Ntombhi Ya Mutsonga
Celebrating one’s heritage important and vital because it keeps our traditions alive, fosters unity, and instils pride in our identity
Masingita Shibambu is a dynamic young praise poet with an unwavering passion for preserving her Xitsonga language and culture.
Tell us about yourself.
I am Masingita Shibambu, but my stage name is Ntombhi Ya Mutsonga. I am a 23-year-old praise poet and author from Matiyani village in Malamulele, in the Collins Chabane Local Municipality, Limpopo.
What interested you in praise singing and why is it important to you?
Praise singing has always been a part of my heritage, and it’s a powerful way to preserve our traditions and connect with our roots. It’s my way of celebrating our identity and unity as South Africans.
You recently performed at the Brics Summit 2023 — what was that experience like?
It was remarkable. It allowed me to showcase our linguistic diversity on a global stage and promote our heritage to world leaders.
You are an author. How did that come about?
I ventured into writing to bridge the gap between tradition and contemporary society. My poetry book XEWANI is a testament to this mission, guiding individuals to embrace modernity while staying rooted in their cultural heritage. XEWANI has an assortment of day-to-day reflections [and] confronts cultural, social, and economic issues.
Why is celebrating one’s heritage important?
It is vital because it keeps our traditions alive, fosters unity, and instils pride in our identity. It’s about preserving the essence of who we are as a people.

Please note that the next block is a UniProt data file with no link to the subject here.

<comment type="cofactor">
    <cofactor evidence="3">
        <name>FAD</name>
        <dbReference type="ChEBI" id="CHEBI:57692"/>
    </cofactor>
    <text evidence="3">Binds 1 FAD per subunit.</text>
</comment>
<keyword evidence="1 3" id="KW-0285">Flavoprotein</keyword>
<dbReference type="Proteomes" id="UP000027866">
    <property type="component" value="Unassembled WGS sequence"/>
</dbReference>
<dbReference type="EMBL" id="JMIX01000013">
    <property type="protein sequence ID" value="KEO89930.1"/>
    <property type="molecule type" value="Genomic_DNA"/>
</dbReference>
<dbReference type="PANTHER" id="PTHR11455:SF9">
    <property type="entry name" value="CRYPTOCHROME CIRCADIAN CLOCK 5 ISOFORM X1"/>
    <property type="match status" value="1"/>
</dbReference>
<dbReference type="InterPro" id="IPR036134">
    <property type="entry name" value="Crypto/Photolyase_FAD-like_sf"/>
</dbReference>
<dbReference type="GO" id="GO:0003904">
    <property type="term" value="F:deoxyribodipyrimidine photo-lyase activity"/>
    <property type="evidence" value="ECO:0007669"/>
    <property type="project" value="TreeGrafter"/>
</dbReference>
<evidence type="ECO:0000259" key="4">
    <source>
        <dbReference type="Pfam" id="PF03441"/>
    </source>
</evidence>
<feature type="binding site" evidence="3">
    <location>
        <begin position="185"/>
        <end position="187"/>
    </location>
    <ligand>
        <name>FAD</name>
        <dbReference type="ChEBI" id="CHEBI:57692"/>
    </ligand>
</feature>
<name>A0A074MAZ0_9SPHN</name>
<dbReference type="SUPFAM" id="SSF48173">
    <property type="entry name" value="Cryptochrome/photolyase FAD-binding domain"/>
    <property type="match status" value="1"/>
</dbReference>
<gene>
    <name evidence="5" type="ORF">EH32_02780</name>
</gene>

What else do you do?
I’m also a founder of the Ntombhi Ya Mutsonga Foundation, where I promote linguistic excellence and honour language champions. Additionally, I’m exploring a career in broadcasting, where I am leveraging my BA in media. I did this degree at the University of Limpopo and completed a project management course at the University of Cape Town.
What has been the highlight of your career?
Ushering in President Cyril Ramaphosa during the State of the Nation Address in 2020. It was a profound testament to my influence and significance. I’ve published my first book, and my second book will launch in November.
I have also won awards — at the South African Traditional Music Awards in 2021 and 2022 as the best traditional praise singer, and at the Limpopo Music Awards in 2021. Through my foundation, I hosted the first annual Indigenous Language Champ Awards on 16 June this year. For this, we had 50 learners participating in spelling bees, reading, and poetry. Moreover, we honoured one of Xitsonga’s living legends, HW Makhubele [A Xitsonga singer].
What challenges do you face in your career?
One is ensuring that indigenous languages and cultural traditions are preserved and embraced in a rapidly changing world. There is also the need to expand my foundation’s reach into more marginalised communities.
People think that you can’t embrace your identity when you are young, they set limitations on how far you can go and [what you can] do in terms of contributing to heritage preservation, but I am grateful to those who support the vision and rally behind me throughout. Moreover, people don’t like to read. It’s heartbreaking to hear a Xitsonga-speaking person tell you that they won’t support your book because they claim that they cannot read Xitsonga.
People pride themselves in not knowing who they are and so it becomes discouraging when you try to remind them and close the identity gaps [and your] efforts are not appreciated.
However, I tell myself that I cannot change everyone — just one person at a time.
What plans do you have for the future?
I have a lot of ambitions. I want to build my brand on a global scale, publish even more books, and one day establish a media and publishing house.
I have big aspirations to venture into broadcasting as a presenter or newsreader and to expand the reach of the Ntombhi Ya Mutsonga Foundation to assist more marginalised communities with reading materials and talent platforms.